Garcia, Alberto

Assistant Professor, Department of History


Ph.D., History, University of California, Berkeley

M.A., History, University of California, Berkeley

M.A., Latin American Studies, Stanford University

A.B., History, University of California, Davis


I'm a historian of modern Latin America whose research specializes in twentieth-century Mexico, specifically migration to the United States, rural politics, and state development. I teach courses on Mexican and comparative Latin American history, as well as courses on US topics such as immigration and foreign relations.

My interest in history began when I was a child. I grew up in the Sacramento Valley, but I regularly visited family in the Mexican state of Michoacán, which is where my parents emigrated to the US from. During these visits, I met older relatives who had actively participated in the revolutionary conflicts of the 1910s and 1920s, as well as others who had worked in California during the years of the Bracero Program, a bilateral initiative that allowed Mexican men to work in the US as seasonal contract farm laborers from 1942 through 1964. These childhood visits also coincided with Mexico's transition to a more competitive electoral democracy, as opposition parties steadily gained ground during the 1980s and 1990s and then won the 2000 presidential election, their first such victory in 71 years.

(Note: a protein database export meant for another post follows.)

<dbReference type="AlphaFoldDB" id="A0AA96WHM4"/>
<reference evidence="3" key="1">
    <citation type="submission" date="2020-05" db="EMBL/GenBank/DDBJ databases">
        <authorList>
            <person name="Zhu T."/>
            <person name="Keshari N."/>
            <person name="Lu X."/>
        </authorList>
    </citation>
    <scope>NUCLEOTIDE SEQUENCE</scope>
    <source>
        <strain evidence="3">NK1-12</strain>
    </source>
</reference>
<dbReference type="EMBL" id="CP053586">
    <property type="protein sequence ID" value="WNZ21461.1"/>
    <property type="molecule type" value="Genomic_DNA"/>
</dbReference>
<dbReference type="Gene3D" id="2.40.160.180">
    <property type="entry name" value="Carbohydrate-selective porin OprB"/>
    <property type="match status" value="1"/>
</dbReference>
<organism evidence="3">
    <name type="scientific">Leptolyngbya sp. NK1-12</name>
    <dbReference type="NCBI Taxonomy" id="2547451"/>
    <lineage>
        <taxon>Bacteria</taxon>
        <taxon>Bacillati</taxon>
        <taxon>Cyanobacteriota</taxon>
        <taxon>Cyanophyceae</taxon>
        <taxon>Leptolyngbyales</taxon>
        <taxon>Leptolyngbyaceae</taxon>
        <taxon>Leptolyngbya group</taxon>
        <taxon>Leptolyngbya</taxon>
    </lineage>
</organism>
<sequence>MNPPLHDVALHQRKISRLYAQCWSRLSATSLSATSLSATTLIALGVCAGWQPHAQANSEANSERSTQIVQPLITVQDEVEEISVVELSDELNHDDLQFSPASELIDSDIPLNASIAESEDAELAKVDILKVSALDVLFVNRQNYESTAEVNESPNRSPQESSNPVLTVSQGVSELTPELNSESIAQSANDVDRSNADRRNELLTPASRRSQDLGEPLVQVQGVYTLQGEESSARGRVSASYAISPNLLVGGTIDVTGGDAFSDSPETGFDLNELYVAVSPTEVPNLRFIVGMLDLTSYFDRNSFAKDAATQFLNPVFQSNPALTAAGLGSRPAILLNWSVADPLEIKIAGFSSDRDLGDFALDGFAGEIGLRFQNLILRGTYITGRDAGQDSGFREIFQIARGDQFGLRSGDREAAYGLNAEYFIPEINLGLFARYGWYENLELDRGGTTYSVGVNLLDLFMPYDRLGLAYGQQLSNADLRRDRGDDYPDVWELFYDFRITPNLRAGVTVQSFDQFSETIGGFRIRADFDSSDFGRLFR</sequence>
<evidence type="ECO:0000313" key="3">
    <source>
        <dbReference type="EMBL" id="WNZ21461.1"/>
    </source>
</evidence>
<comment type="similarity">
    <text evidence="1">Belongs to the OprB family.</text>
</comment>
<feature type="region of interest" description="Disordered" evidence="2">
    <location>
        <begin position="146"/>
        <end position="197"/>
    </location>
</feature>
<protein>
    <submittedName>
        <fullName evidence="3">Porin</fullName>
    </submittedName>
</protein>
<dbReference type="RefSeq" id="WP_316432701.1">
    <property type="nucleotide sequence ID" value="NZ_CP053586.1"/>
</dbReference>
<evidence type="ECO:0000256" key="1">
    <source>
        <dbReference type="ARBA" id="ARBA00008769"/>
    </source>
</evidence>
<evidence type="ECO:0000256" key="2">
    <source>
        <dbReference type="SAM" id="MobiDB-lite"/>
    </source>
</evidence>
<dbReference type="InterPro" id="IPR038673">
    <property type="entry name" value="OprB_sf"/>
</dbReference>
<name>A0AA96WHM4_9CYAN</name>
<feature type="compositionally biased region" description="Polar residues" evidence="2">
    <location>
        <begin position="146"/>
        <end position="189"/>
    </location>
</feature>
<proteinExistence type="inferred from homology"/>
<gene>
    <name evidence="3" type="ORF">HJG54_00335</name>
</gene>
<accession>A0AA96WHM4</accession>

Hearing my relatives' recollections and witnessing a political party lose its decades-long grip on power sparked my curiosity about how past events shaped the present. The outstanding history faculty at the University of California, Davis and the University of California, Berkeley -- where I did my undergraduate and graduate work, respectively -- nurtured that curiosity and taught me that the keys to effectively understanding the past are thoughtful arguments supported by critical evaluations of written sources, careful examinations of interconnected political, social, economic, and cultural contexts, and robust comparative analyses.

The critical thinking and argumentative skills that I learned at Davis and Berkeley are the same ones I help my own students practice and refine. Developing these skills allows students to excel in the classroom, and it also prepares them to succeed in a wide array of possible post-graduation careers, such as teaching, government service, practicing law, journalism, librarian work, museum curating, and working for non-governmental organizations.